Why the Phrase “I Don’t See Color” Is Problematic
I have heard this phrase many times before. Usually those who say it do so with good intentions, wanting to be inclusive of others. However, no matter how well-intentioned someone is, this phrase is still harmful - and here’s why.
Every person on this planet is unique in more ways than we can imagine. Race and color are only two markers on a long list of demographics that are part of anyone’s identity. Our family dynamics, socioeconomic status, level of education and genetic-makeup are only a few of the other things that shape our individual identities. To say that you don’t see color is to deny these differences exist. The problem isn’t the fact that there are different colors. The underlying problem is that theses differences aren’t seen as equal in the eyes of some people. For many, it is much easier to say that they are “colorblind” instead of acknowledging that our modern society values some differences more than others. Seeing color does not equate to racism. It is when some colors are treated as though they are less valuable and less important than others that injustice begins.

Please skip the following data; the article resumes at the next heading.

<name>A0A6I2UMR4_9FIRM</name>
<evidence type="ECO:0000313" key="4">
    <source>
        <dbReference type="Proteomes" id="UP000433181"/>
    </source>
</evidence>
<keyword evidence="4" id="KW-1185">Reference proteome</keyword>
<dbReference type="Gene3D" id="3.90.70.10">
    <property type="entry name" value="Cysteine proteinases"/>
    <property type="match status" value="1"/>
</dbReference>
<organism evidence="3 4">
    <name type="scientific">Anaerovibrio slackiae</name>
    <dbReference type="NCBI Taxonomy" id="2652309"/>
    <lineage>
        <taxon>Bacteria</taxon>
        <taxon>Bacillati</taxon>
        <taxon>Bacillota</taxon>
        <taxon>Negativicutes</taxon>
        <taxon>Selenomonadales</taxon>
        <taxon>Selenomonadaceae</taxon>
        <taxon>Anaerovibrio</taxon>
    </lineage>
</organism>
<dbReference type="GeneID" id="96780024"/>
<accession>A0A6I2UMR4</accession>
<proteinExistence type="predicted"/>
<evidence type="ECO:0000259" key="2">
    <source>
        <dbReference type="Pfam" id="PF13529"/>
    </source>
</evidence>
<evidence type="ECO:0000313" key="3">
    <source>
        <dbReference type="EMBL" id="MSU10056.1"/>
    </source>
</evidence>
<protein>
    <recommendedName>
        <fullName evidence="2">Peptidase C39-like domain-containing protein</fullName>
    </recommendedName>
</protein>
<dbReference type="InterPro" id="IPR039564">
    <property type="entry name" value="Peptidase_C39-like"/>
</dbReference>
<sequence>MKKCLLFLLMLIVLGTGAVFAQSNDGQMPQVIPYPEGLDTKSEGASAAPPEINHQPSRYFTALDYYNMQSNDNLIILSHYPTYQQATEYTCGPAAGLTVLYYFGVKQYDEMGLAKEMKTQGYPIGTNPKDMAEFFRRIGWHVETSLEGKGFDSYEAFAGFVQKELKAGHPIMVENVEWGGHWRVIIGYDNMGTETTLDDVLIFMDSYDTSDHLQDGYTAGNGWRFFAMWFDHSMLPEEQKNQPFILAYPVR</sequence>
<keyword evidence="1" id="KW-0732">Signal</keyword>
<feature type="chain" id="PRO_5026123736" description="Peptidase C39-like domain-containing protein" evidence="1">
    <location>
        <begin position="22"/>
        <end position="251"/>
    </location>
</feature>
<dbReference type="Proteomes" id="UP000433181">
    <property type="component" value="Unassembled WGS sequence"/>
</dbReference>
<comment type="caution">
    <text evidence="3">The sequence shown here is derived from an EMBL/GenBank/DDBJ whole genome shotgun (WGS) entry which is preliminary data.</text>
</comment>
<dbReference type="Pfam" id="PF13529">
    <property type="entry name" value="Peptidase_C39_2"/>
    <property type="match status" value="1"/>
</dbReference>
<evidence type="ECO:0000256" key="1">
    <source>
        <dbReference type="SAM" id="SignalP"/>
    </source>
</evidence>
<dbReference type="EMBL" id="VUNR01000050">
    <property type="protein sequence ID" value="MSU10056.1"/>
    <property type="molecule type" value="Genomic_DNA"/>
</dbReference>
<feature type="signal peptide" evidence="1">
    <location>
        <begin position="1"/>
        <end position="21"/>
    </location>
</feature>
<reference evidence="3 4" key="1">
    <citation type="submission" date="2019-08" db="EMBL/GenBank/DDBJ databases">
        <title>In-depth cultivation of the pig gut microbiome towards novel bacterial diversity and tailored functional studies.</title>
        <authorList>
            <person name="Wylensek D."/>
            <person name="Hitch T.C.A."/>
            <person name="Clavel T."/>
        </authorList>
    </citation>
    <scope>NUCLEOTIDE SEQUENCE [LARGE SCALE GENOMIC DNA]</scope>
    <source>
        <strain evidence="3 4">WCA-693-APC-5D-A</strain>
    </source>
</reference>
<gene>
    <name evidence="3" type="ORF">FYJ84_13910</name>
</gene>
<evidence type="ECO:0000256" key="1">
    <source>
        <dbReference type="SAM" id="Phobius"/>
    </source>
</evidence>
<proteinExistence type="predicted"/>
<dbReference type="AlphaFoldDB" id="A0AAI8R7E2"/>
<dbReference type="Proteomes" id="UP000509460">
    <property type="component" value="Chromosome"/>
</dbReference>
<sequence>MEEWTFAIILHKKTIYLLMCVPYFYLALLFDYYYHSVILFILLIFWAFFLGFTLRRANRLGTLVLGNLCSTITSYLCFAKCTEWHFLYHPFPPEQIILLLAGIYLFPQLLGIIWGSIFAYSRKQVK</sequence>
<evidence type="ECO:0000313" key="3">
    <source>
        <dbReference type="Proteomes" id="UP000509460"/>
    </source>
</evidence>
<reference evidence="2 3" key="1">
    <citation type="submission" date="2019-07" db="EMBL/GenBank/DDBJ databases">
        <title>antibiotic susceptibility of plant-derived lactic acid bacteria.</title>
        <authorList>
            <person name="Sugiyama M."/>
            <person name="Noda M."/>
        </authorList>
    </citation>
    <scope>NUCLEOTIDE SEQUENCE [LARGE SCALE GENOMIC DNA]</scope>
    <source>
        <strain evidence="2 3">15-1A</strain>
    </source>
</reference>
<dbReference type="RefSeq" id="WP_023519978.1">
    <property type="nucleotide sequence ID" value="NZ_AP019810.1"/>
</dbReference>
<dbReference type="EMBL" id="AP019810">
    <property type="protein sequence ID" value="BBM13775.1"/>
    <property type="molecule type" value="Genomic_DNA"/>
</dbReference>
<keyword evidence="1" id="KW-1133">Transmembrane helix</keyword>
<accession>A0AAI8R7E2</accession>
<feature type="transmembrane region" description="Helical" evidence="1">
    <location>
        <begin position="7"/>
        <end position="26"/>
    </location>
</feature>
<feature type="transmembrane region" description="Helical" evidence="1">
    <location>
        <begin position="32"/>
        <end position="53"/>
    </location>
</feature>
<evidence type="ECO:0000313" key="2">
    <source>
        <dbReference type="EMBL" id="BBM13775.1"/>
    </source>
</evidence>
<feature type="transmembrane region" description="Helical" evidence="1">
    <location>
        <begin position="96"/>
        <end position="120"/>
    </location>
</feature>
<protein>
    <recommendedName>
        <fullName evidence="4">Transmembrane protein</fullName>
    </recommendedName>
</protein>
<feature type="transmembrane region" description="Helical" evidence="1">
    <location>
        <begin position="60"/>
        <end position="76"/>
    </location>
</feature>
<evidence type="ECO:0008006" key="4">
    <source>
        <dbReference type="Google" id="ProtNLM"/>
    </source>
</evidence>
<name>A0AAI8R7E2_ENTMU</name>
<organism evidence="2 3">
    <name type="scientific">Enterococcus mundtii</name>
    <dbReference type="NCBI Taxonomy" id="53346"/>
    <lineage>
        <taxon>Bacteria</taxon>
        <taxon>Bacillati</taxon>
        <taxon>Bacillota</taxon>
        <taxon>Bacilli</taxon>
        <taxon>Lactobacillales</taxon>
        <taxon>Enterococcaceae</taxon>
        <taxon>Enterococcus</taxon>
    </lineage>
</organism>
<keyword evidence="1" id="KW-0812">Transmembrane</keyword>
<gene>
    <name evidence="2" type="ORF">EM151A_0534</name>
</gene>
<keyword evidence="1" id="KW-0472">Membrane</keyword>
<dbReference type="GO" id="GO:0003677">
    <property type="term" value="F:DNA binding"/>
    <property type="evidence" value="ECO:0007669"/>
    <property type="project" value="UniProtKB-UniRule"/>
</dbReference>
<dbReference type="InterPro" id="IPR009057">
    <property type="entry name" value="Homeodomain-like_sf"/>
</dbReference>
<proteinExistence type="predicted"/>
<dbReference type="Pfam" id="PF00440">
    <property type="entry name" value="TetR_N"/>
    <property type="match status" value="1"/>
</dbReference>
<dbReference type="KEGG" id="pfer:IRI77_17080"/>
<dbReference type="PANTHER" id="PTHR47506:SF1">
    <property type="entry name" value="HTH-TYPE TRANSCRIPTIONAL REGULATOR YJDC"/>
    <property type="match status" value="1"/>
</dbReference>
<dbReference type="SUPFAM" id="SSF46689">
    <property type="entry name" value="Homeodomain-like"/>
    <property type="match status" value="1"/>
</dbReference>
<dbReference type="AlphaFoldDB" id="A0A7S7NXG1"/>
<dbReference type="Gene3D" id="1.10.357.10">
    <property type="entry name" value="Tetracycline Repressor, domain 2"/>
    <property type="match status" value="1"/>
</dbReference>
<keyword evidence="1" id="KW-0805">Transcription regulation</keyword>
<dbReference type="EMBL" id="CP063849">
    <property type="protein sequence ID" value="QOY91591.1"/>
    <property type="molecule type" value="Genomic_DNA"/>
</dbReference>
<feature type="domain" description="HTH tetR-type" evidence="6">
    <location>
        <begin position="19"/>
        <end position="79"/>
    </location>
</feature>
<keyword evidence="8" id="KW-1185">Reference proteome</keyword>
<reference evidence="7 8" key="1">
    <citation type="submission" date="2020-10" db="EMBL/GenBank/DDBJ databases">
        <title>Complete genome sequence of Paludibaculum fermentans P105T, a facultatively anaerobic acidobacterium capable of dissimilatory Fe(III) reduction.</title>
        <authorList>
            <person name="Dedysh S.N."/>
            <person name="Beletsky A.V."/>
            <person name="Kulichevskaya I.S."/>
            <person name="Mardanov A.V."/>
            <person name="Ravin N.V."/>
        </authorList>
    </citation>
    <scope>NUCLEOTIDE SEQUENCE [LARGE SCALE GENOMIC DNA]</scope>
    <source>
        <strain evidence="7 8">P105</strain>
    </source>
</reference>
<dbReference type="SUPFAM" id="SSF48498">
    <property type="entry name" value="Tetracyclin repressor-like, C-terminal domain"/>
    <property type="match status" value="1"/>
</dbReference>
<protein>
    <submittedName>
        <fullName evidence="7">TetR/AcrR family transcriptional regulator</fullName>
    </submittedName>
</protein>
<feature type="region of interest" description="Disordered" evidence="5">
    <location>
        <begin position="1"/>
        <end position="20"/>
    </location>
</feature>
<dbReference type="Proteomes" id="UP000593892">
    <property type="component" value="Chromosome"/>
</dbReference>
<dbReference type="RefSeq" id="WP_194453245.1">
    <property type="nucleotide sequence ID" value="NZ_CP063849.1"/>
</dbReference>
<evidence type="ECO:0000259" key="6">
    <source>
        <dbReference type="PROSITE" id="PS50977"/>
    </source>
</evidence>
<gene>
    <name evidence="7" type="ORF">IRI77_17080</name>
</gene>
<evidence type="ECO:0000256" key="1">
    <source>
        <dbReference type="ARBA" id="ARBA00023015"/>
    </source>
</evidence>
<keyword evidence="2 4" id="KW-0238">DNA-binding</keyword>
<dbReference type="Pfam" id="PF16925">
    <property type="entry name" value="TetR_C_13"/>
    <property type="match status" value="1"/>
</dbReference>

The language of “colorblindness” shuts the door on many much-needed conversations about race and heritage before they even begin. Acknowledging color gives us the opportunity to have incredible discussions that may be beneficial and enlightening to all parties involved - discussions on why my hair is curly and yours is straight, and why my culture believes one thing while yours believes another. For someone to look at me and deny that my color is different than theirs implies that we are the same, and that is simply not true. By saying that you do not see another person’s color, you are telling them that you don’t see their culture, their history, their background, and many other things that make them unique. By saying that you don’t see their color you are ignoring multiple parts of their identity, some of which they may be extremely proud of. Colorblindness is not the same thing as fairness.
We all come from different family values, religious practices, cultural traditions, nationalities, and yes, colors. Each one should be not only acknowledged but celebrated for the beauty that it truly is.